Anchor Distribution and Anchor Text Penalties

I want to address something today which seems to be a concrete SEO principal yet I see very little evidence around to justify the theory.

The theory goes something like this “Over optimising your anchor text can cause a Google penalty, as Google have filters in their algorithm that pick up on anchor text manipulation” , you may have heard something slightly different but the idea is the same.

The above theory poses a few questions, namely;

1) What is anchor text optimisation?

2) Should we engage in it?

3) Can we over optimise our anchor texts?

This post incorporates some factual research with what I consider my own thoughts and feelings on anchor text.

What is anchor optimisation?

I am sure most of you know what anchor text or link text is but for those of you who may not it is the text used to create a link back to your site, or the text in the middle of the ‘a’ and ‘alt’ tags. This is anchor text and optimising simply means to include the keyword you are targeting within it.

Simple really, if you have a page targeting the keyword “search engine optimisation” then you try and get as many anchored links as possible with that text in, this is also known as ‘keyword sniping’.

Should we engage in anchor optimisation?

OK, first let me ask a question; Do you want to rank high for competitive key phrases?

If the answer is yes, then YES you need to optimise your anchor text whenever possible. I think I explain this best with a little factual research.

After analysing the links of the top 5 sites for 15 different key phrases, the answer whether or not to optimise seems clear;

anchor text optimisation

As you can see on average the sites had 34% of all their links anchored with the exact search phrase they were ranking for and on average 40% of their links were anchored with a variation including the exact key phrase.


Exact = search engine optimisation

Variation = organic search engine optimisation services

Not a variation = search engine marketing and optimisation

Variations were only counted when the exact keyword in the right order was within it.

On top of this information the average site in the top 5 used an average of 20 variations all including the exact match within them.

What does this tell us?

Clearly it shows that if we want to rank high on Google we need to be targeting our keyword in the anchor text.

What About the other 60%

On average 60% of the links did not include the keyword and used other types of related keywords and variations. Remember all links carry link juice no matter what they are anchored with, however Google clearly puts a good amount of weight on the anchor text therefore you cannot rank for a competitive term without optimising the anchor text.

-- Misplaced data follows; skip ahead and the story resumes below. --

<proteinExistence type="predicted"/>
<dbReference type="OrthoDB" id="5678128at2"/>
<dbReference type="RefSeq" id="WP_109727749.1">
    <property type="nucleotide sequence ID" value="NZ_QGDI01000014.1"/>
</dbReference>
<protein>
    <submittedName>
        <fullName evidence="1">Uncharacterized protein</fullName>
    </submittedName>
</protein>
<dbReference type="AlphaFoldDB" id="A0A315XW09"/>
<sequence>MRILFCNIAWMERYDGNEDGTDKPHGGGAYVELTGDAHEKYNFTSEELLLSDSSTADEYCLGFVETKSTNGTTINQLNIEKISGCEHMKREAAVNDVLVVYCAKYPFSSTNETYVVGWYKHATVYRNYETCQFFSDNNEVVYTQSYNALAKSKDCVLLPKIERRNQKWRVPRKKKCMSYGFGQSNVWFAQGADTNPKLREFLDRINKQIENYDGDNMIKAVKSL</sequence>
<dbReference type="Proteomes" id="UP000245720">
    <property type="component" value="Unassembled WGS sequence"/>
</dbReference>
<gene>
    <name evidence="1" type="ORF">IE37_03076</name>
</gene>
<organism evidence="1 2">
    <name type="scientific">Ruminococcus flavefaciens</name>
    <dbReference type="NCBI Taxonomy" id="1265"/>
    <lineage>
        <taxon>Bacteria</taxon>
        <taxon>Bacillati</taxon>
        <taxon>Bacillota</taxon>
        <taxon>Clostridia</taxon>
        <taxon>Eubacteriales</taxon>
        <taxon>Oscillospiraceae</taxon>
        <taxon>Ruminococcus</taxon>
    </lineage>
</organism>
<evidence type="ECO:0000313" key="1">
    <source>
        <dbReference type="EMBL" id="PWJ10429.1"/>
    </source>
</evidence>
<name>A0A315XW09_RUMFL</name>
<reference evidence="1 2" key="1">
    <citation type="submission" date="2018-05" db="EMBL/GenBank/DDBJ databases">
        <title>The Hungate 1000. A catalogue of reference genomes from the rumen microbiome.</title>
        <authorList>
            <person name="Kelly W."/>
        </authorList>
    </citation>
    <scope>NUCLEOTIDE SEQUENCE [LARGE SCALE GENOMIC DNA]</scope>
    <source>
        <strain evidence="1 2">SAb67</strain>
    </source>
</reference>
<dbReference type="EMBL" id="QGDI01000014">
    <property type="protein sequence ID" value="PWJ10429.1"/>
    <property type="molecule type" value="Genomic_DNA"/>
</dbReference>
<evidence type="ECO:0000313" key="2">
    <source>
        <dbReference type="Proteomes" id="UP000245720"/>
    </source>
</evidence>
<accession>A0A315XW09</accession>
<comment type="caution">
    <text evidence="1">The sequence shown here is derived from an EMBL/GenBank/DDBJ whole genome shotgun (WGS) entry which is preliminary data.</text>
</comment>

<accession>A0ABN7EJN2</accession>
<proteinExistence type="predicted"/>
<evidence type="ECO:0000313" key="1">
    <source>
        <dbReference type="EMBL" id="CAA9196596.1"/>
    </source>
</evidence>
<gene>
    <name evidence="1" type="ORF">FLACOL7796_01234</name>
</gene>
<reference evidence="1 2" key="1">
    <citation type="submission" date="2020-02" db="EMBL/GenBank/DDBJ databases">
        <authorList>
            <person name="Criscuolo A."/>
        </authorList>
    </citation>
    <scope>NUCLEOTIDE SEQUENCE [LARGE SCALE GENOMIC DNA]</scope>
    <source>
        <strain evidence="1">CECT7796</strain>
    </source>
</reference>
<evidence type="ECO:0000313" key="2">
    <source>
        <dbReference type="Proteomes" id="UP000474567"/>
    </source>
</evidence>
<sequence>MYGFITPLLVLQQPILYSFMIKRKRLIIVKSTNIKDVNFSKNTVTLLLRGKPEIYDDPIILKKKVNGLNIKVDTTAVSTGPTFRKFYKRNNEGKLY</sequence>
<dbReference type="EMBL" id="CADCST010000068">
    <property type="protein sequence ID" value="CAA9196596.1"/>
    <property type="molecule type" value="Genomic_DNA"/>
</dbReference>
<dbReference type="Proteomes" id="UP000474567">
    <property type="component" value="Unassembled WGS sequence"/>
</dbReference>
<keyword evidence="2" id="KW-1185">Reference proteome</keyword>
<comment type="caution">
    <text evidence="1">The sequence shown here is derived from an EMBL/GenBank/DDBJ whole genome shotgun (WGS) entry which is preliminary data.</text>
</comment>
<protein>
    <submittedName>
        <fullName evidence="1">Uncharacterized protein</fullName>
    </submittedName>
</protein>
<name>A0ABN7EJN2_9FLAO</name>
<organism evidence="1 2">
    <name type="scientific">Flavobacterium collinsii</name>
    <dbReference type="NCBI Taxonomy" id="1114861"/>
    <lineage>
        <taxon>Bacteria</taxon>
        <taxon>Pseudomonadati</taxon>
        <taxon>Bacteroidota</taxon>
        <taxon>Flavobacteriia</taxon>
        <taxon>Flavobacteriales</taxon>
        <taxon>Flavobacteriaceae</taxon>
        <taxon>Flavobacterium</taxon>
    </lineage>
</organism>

So the other 60% will pass link juice and authority but will do very little to help you rank for a specific term.

Can we over optimise?

Now I can’t say that I have ever had a site been penalised for over optimisation of anchor text, however Aaron Wall at SEObook claims he was hit in the early days of the site. There have also been other reports of anchor text penalties because of manipulative behaviour.

I am not sure if I buy it, primarily because it would then become easy to sabotage a competitor’s site, just build a ton of links with the exact anchor in it.

However to be on the safe side I would recommend using variations as well as an exact match.

Remember you are only going to be in control of a percentage of your links, so these are the ones you have to make count. I would recommend picking an exact keyword and around 15 – 20 variations of it, use the exact text 7 times out of 10 when writing articles, submitting to directories etc… the rest of the time use a variation, try it on a rotating system.

This means you are keeping things safe and in line with the top 5 sites on Google in the above test.

The rest of your links will be out of your control and could come with a range of anchors, there is nothing you can do about that, just keep creating the anchor text links.

If you are in any doubt of the absolute power of anchor text, do a search for ‘caffeine’ look who sits at number 2!!! Google with a page that has nothing to do with ‘caffeine’, want to know why? Anchor text.

Then type in ‘click here’ what do we have? Adobe!!! That is because all of their links are anchored click here!!

I hope this answers any questions you may or may not have been having about anchor text, don’t be scared by those who tell you that you will be penalised, you need to optimise them in order to compete, simple.